James McKeen Cattell and the method of constant stimuli in the psychophysics of movement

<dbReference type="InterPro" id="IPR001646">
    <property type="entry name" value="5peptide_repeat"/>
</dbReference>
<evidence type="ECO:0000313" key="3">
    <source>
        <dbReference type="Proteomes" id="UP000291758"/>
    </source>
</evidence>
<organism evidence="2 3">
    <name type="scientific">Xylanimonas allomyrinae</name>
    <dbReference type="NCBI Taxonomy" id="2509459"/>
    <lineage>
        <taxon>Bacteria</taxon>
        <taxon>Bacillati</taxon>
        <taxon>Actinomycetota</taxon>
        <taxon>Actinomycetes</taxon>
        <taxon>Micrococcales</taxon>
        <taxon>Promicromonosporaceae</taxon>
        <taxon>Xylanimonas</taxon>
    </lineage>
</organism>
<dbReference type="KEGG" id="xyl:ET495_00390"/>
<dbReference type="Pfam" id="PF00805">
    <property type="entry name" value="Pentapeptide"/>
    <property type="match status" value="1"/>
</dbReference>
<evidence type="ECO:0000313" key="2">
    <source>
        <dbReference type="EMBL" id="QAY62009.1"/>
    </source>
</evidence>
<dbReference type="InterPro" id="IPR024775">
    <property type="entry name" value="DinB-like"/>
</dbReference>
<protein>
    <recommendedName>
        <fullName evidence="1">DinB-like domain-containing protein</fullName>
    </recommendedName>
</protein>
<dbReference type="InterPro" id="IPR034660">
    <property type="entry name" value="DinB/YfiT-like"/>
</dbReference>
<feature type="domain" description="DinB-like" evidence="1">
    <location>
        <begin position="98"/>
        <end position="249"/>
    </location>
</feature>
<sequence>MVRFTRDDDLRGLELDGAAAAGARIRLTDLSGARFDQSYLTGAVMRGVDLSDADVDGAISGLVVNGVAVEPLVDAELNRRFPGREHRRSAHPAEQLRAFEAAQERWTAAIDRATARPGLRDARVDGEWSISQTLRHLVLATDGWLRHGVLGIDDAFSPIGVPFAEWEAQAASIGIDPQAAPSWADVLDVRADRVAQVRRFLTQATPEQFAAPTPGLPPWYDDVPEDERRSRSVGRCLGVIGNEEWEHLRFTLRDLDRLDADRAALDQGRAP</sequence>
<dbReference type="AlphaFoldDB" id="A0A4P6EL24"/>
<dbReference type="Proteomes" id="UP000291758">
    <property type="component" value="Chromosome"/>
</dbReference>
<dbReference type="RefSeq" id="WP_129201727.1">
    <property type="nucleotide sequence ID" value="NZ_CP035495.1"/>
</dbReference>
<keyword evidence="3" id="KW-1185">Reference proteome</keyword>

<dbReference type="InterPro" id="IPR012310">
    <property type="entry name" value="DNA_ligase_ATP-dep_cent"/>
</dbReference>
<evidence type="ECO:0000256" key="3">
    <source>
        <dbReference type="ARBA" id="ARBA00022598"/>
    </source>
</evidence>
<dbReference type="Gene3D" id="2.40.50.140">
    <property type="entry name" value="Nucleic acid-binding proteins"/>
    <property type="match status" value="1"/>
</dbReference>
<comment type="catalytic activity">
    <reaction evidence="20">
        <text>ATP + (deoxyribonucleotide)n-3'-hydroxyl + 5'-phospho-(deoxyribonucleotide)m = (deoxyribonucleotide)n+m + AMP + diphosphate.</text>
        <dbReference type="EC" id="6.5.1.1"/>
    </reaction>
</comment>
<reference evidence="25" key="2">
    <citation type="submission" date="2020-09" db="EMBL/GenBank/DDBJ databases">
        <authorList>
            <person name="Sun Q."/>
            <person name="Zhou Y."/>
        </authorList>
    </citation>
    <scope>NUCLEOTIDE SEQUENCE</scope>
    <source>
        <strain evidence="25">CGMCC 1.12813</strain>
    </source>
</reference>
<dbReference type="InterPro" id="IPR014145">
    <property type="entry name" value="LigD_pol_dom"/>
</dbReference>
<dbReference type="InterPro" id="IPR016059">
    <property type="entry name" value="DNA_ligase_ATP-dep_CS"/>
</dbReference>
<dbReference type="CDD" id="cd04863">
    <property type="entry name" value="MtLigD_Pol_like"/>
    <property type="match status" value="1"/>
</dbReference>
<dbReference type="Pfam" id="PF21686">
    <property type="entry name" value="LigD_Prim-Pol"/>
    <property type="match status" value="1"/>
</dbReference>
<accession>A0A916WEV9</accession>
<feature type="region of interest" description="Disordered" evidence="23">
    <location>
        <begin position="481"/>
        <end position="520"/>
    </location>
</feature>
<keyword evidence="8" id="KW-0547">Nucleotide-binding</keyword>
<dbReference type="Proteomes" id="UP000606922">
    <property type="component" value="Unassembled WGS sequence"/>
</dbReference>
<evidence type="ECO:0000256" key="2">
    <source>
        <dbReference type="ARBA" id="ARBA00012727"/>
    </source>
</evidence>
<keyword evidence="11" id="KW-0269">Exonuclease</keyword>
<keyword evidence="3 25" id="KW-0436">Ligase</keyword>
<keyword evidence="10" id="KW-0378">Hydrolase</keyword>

In 1892, Cattell & Fullerton published a paper on â€œThe Psychophysics of Movementâ€ in which they summarised their findings from the application of Fechnerâ€™s methods to the study of the extent, force, and time of arm movements made without the aid of vision. Using a form of Munsterbergâ€™s apparatus (Titchener, 1905) they found the method of right and wrong cases to be â€˜the most accurate of the methodsâ€™ and the difference associated with 75% correct judgement to be the â€˜most convenient measure of discriminationâ€™. By 1990s, however a major work on examining the role of proprioception in joint stability listed only the methods of adjustment (Joint Position Sense) and limits (Kinesthesia) as being ways of measuring movement sensitivity. Recent technical developments have enabled researchers to employ the Cattell & Fullerton method to obtain psychophysical measures of proprioception derived from the comparison of active movements made to physical stops.